Bureau of Engraving and Printing https://www.moneyfactory.gov/home.html

I kept my third choice a surprise; they didn’t know where we were headed until I told our taxi driver. I chose the “Money Factory” for two reasons also. On a summer visit to DC when their Dads were very young, we toured this money-making facility and they still talk about it today. I thought Sam and Kayla would be equally fascinated – the process is actually quite interesting, and involved. PLUS, most young-people-just-entering-the-workforce are obsessed with money; how to get it, spend it, and keep it.

“Have you ever paid attention to what a dollar bill LOOKS like?” I asked. “It’s a pretty intricate design.” They looked at me. Hmmm. Well now they know. We got to see millions of dollars being printed; the tour overlooks the production floor. And they learned these facts about a dollar bill:

  • The first $1 notes called “Legal Tenders” were issued by the federal government in 1862 and featured a portrait of Secretary of the Treasury Salmon P. Chase (1861-1864).
  • The first use of George Washington’s portrait on the $1 note was on Series 1869 United States Notes.
  • The first $1 Federal Reserve notes were issued in 1963. The design, featuring George Washington on the face and the Great Seal on the back, has not changed.
  • Because the $1 note is infrequently counterfeited, the government has no plans to redesign this note. In addition, there is a recurring provision in Section 116 of the annual Financial Services and General Government Appropriations Act that prohibits the redesign of the $1 note.
  • Of all the notes printed by the Bureau of Engraving and Printing, the $1 note makes up about 45% of currency production.
  • The Fiscal Year 2018 Yearly Currency Order contains 2.2 billion $1 notes.
  • If you had 10 billion $1 notes and spent one every second of every day, it would require 317 years for you to go broke.

Imagine that! Last choice of the day I also kept as a surprise. We picked up some items from the Market in our hotel and grabbed a bite to eat in our room before One Last Thing. I wanted them to see the monuments after dark.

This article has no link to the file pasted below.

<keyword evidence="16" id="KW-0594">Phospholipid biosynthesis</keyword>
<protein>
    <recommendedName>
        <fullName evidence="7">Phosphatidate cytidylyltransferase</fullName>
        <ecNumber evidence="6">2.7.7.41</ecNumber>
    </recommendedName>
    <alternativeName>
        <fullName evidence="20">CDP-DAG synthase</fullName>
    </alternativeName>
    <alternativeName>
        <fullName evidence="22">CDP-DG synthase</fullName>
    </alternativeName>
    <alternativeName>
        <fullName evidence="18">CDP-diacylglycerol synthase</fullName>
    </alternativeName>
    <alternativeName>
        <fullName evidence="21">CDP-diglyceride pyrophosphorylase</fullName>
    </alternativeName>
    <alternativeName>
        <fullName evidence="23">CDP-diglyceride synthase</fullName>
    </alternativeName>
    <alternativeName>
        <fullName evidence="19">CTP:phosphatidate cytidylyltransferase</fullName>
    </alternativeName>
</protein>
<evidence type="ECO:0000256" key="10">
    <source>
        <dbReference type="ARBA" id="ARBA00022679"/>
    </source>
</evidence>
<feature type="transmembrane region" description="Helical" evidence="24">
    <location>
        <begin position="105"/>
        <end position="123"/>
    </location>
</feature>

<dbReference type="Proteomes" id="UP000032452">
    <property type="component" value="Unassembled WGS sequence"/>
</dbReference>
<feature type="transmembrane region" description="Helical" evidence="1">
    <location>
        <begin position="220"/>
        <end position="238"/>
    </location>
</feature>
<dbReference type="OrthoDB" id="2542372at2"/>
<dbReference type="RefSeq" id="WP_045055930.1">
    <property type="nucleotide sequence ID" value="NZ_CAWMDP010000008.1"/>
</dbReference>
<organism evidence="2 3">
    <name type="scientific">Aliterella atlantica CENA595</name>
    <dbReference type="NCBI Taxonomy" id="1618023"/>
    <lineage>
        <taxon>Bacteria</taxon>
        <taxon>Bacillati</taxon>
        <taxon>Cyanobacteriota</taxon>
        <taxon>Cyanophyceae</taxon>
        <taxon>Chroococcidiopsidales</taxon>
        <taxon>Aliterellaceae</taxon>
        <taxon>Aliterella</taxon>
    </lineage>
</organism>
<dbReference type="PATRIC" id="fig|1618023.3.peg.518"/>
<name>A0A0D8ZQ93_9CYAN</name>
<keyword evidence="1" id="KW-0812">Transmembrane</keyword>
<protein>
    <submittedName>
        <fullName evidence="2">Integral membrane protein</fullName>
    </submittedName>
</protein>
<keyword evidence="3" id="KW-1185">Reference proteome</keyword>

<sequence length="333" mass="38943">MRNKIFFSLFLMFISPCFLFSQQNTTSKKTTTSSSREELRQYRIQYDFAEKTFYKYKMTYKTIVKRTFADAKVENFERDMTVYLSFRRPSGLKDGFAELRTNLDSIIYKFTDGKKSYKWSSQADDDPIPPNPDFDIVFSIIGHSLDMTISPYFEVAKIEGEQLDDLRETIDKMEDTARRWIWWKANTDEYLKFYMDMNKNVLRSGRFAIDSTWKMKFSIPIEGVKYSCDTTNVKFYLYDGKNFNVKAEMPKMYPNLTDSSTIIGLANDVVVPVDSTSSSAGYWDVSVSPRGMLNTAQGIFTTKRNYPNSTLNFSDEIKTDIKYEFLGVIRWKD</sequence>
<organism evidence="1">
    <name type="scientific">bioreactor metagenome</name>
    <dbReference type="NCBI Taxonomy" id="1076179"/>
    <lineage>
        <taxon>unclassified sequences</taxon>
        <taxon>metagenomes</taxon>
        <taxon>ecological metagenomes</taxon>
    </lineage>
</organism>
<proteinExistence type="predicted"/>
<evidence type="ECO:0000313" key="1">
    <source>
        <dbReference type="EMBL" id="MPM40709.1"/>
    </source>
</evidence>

The Monuments At Night From a Red Roadster

This was just about the cutest thing ever, a small 5-passenger electric RED ROADSTER, driving us all around the city after dark. The route covered everything we still wanted to see (and some we’ve seen twice); but no crowds to contend with, just us and our guide.

First a drive through the entire Smithsonian complex, getting the story of each of the museums; then past the Washington Monument and the Jefferson Memorial. We stopped at the FDR and MLK Memorials, and got a chance to walk along the Tidal Basin. Then past the WWI and WWII Memorials to the Lincoln Memorial; great views there of the Potomac River and the National Mall, sparkling in the dark. Throughout the trip the guide gave us stories of the city’s history; then past the White House, and on to Capitol Hill, really something to see at night.

Of course, this is a fictionalized version of what we COULD have done in a COVID-free world; in reality, DC is mostly closed, or masked with limited opportunities. But this is my NDI RTW;  imagining makes anything possible. Then let’s do that.

 
 
 

Taxi!

Linda Lou Burton posting about Washington, DC from Little Rock, Arkansas – Early morning planning by the window again, pulling together ideas for today. It’s a rainy Saturday, so the Hop On Hop Off bus might work best. Yesterday turned out great, it was a TAXI day with “first things first.” The Embassy of Iceland is only open on weekdays, so that had to be a Friday thing. It is way over on K Street NW, and opened at 9; we got a taxi right after breakfast. Taxis are everywhere in DC, hovering near hotels, just waiting. We had a decent tour of the city on our first morning ride – down New York Avenue, onto Massachusetts, around the circle where New Hampshire and Connecticut cross. I asked our driver to keep going on Embassy Row so Kayla and Sam could see the other countries nestled here: Haiti, Korea, Burkina Faso, Malawi, Cameroon, Marshall Islands, Chad, Slovenia, Japan, India, Turkey, Oman, Brazil, Sri Lanka, Bolivia, Iran, Britian, Finland; it was dizzying, we could barely keep up. We circled the US Naval Observatory before heading south through Georgetown towards the Potomac, and the Embassy of Iceland. It’s in the House of Sweden, and represents Iceland vis-a-vis the United States, as well as Mexico, Paraguay and Uruguay. “Here we are, back on Iceland soil again today, nice.” We let them know just how much we enjoyed visiting their country and signed the guestbook.